I’ve never had a strong desire to travel to Norway. I don’t have friends there or Norwegian blood or a particular affinity for cold weather. Yet my short time in Bergen last weekend taught me the error of ways for not having visited sooner. As our flight descended on the lush green landscape speckled with lakes, rivers, islands and fjords I thanked my frugal travel planning style for randomly selecting Bergen based on a steal of a deal flight+hotel package I found on Expedia.com.
Bergen has a lot going for it. Let’s put it this way; it would definitely be in the cool clique if European cities manifested into teenagers. Known as the gateway to the fjords of Norway, Bergen is also a UNESCO Heritage site, the former capital, and nowadays the second biggest city in the country. It’s also bursting at the seams with beautiful blonde, stylish, active, wealthy people who speak English better than you or I. Oh – and fun fact – it’s a sister city to Seattle.
I traveled with two girlfriends from Seattle who also live in London and here’s how we made the most of our 24 hours in this Nordic paradise…
Sights and Activities:
Floibanen Funicular is the most popular tourist attraction in Bergen according to various travel review sites and I don’t disagree. Established in 1918 it hauls passengers up and down the Floyen mountain in a mere 7 minutes. The steepest grade is 26 degrees and the views are easy on the eyes. PS save your ticket you can reuse it for several days after purchase. PPS if you like hiking hills you can hoof it to the peak instead.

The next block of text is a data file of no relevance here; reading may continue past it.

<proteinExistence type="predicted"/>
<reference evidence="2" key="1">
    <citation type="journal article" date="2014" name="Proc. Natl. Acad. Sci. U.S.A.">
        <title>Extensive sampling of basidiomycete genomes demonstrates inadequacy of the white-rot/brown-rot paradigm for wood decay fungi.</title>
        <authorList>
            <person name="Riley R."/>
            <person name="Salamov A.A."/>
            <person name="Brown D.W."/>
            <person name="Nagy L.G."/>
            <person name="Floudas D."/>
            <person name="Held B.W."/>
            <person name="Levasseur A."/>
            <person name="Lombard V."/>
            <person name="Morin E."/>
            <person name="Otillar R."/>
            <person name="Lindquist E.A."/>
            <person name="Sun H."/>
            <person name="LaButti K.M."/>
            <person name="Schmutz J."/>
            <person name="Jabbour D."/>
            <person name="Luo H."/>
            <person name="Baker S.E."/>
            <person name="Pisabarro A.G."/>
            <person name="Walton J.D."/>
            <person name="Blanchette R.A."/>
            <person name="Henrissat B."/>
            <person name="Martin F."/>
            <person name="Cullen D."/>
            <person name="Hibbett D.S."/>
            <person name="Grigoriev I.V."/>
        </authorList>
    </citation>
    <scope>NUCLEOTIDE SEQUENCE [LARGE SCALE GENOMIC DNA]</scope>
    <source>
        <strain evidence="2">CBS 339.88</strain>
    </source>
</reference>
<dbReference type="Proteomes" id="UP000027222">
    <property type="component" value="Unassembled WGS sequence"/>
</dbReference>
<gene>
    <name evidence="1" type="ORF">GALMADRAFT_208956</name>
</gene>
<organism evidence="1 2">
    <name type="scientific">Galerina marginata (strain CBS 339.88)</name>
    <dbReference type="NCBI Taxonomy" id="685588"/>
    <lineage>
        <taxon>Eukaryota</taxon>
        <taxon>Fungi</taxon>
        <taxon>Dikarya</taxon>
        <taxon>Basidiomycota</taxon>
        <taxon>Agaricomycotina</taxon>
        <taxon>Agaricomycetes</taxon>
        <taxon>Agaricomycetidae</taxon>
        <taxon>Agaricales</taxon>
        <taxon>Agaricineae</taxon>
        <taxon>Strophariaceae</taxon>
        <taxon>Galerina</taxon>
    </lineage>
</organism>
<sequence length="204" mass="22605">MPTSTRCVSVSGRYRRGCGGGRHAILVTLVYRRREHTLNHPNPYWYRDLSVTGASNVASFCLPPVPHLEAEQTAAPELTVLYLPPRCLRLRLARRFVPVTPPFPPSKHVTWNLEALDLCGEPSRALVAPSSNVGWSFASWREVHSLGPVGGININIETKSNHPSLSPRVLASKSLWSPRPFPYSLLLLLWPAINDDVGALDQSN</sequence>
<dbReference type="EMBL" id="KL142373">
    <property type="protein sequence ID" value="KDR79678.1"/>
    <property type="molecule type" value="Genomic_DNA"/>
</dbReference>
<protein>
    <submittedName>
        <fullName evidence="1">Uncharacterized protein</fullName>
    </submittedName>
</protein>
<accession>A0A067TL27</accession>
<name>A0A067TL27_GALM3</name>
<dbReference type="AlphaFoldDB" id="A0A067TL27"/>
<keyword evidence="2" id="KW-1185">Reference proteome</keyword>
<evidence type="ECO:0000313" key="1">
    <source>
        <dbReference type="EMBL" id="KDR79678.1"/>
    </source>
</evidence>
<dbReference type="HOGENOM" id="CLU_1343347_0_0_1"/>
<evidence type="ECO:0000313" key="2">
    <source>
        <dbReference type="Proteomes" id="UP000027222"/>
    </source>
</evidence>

Sunday morning we boarded a catamaran for a 3 hour fjord cruise to Mostraumen with www.rodne.no. It was surreal. For the first 30 minutes our scenery looked like the beautiful Pacific Northwest with the tree-covered hillsides and mist hugging the water. Then we arrived at Mostraumen and it was one of the most breathtaking natural sights I’ve ever seen. Seriously on par with the Great Barrier Reef in terms of unique natural beauty.
A self-guided walking tour around Bryggen is a must-do. It’s a UNESCO World Heritage site and was rebuilt in the 1700s on 12th century ruins. Today it’s a strip of tourist shops, restaurants and hotels but impressive nonetheless.
Dish on Dining
Scandic Strand Hotel worked out well for us with convenient location, free internet, and hearty breakfast inclusive of the room rate. To get into the city we relied on the city’s airport bus called Flybussen which runs 160 krone for a return ticket. Simply walk out of the airport and you can’t miss it as they run every 15 minutes. Buy your ticket on the bus.
You’ll feel poor but try not to dwell on it. Plus side: London or wherever home is for you will feel affordable after this trip.
– Burger 80 NOK ($14)
– Ice cream 35 NOK ($6)
– Coffee 40 NOK ($7)
– Nice dinner + 1 beer 350 NOK ($60)
Know Before You Go:
- Take out local currency (Norwegian Krone NOK) at an airport ATM. I took out 1200 NOK and that was a good start (approximately $200 USD). Bottom line: it’s expensive – prepare yourself mentally to part with some coin.
- Buy tickets for activities at the tourist information center to avoid lines. In fact, make the tourist center your first stop after dropping off your bags at the hotel. It’s the modern IKEA looking building above the Fish Market.
- Look into Norway in a Nutshell if you’re going for longer than a weekend.
- They speak better English than most Americans so the language barrier won’t be an issue.
- VisitBergen.com is the official tourist website and a wealth of information.
- Check the weather and pack warm just in case. We were fortunate to have sunny warm days at the end of March.
Although I’ve technically checked Norway off my list of countries to visit, I don’t think I’m ready to remove it from the list completely. I’m intrigued by the Norway in a Nutshell excursions and I wouldn’t mind trying some scenic cross country skiing too. Norway, anyone?